When it comes to smartphones, the Treo is one of the first that comes to mind. With the release of the Treo 650, mobile business people now have another great tool to help them. Since Sprint is currently the only carrier to have the Treo 650 this review will be limited to that service.
- Rapid-fire trigger
- Built in digital camera
- 312 MHz processor
- 23MB user-available memory
- Removable rechargeable lithium ion battery
- Palm OS® 5.4
- 320 x 320 resolution
- Supports SD, SDIO and MultiMediaCards
- Infrared port
As with all battery operated electronics, the first thing you must do is charge the battery. The user guide encourages you to plug it in and wait for the charging light to turn green. This may take up to 4 hours. Because the Treo 650 does not come with a cradle or alternative charging device, unless you bought one, you must put the battery into the phone before you can charge it. Once it is charged, then you can continue with the software setup.
palmOne has worked really hard to make setting up your Treo really easy. Most phones are actually already setup for you before you get it. If it is not activated then all you need to do is call the customer service and they will take care of it.
The rest of the software doesn’t really need to be set up, it just needs to be used and customized. You will want to put your owner information into it so if it gets lost it can be returned.
The Treo 650 doesn’t change much from the Treo 600. In fact, there are only a few minor cosmetic changes between the two. You will find that most of the changes are not design, but rather hardware and software.
The biggest change to the design of the Treo 650 is the battery. Never before has a Treo had a removable battery. This is a big step for power users. Rather than having to keep the device plugged in when the battery runs out, you can now easily replace it with another charged battery.
Other design changes include a more rounded antenna, extruding phone speaker for your ear, and two new buttons under the screen for home and menu and another button on the side under the volume buttons.
There is also a slight change to the look of the camera on the back. There is a small circle to the right of the lens. At first I thought it was the shutter button for taking pictures. I tried pressing it, but it doesn’t depress. It would be a great place to put a shutter button if they add one.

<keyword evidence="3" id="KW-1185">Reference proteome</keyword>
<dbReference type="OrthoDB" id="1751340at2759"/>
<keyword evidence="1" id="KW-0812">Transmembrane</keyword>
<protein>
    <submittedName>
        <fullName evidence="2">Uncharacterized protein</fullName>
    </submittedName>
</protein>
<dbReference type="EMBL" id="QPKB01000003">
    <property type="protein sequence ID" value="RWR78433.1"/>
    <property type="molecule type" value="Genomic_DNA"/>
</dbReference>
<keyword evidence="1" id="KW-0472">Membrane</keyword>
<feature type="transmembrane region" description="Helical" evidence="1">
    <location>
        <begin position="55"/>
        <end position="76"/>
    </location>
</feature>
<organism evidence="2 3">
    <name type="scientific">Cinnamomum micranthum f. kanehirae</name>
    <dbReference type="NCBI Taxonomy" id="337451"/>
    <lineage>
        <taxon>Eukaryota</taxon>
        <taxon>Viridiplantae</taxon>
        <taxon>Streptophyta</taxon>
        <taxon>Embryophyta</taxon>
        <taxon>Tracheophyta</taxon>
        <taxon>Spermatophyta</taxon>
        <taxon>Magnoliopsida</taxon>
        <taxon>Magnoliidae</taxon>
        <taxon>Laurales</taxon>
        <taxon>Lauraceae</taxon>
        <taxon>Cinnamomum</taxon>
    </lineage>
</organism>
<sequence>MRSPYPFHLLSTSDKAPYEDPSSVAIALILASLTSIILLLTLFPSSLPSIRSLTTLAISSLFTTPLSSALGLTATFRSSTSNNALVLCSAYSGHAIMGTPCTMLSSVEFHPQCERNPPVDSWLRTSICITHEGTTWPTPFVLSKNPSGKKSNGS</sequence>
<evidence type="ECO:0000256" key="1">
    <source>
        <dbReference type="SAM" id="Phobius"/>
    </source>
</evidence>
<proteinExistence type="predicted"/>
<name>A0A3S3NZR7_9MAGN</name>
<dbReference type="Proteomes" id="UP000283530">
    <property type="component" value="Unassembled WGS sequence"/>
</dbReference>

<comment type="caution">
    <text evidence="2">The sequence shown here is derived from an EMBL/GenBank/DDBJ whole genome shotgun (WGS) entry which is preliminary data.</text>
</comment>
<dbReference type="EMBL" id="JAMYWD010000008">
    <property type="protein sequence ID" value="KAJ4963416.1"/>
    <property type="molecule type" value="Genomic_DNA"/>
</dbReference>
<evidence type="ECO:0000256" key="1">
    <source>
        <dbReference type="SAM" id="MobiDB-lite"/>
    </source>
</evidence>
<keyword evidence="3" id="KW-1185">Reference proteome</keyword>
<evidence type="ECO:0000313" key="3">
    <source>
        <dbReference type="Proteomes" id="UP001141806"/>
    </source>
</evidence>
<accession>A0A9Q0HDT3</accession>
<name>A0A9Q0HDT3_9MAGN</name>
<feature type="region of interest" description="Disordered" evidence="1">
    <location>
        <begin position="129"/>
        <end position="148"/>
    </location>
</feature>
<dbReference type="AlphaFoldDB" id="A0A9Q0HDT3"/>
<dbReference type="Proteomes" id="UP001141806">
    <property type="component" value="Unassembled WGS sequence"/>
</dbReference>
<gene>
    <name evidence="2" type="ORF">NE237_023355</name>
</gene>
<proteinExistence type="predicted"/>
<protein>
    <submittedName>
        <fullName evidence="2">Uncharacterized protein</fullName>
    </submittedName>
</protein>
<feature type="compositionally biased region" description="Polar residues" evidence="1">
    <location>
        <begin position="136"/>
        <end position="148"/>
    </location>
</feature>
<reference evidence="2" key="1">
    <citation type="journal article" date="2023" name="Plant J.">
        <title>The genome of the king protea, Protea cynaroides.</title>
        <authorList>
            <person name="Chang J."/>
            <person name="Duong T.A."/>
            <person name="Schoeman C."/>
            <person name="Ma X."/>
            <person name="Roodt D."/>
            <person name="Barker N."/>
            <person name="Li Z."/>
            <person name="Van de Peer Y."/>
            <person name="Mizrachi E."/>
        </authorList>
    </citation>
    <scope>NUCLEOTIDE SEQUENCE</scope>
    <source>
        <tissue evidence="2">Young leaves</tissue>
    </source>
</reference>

The rest of the changes are all hardware and software. They include a more powerful processor. The Intel™ PXA270 312 MHz processor is what powers all the features of the Treo 650. This is about twice the MHz that the Treo 600 had. The Treo 650 also has a 320 x 320 pixel transflective color display. This provides a much sharper image and text than the Treo 600s 160 x 160 passive matrix display.
The Treo 650 also includes Bluetooth, which provides support for headsets and HotSyncing. There is also an update on the way that will enable Bluetooth DUN (dial up networking). This will give you the ability to use the phone as a modem for your computer.
The Treo 650’s keyboard is almost identical to the Treo 600. The keyboard still has the same layout, for example the keys still curve slightly up as you move out toward the edges for the phone. The individual keys themselves have been improved by now requiring less pressure and they have also been flattened a bit — this makes it easier to push and your fingers won’t slip and press the wrong button as much. The backlight for the keys is very bright and because most keys are white, the light shows through them and contrasts well with the painted black letters. The dual-purpose keys are blue with white letters and numbers that are bright with the backlight. When the phone screen is open on the display, blue keys are numbers rather than letters. As with a desktop keyboard, the shift key capitalizes letters but unlike a desktop keyboard it does not activate the punctuation. A dedicated function key activates common punctuation, numbers and symbols. This button is white with a black ink blob. The Alt key brings up a pop-up list of additional symbols available for the key just pressed. The keyboard has both left and right shift keys, and an long space bar.
While the Treo 650 may not have the most powerful processor in a PDA, it doesn’t really need one. The Palm operating system is very lightweight and does not have a lot processor intensive application.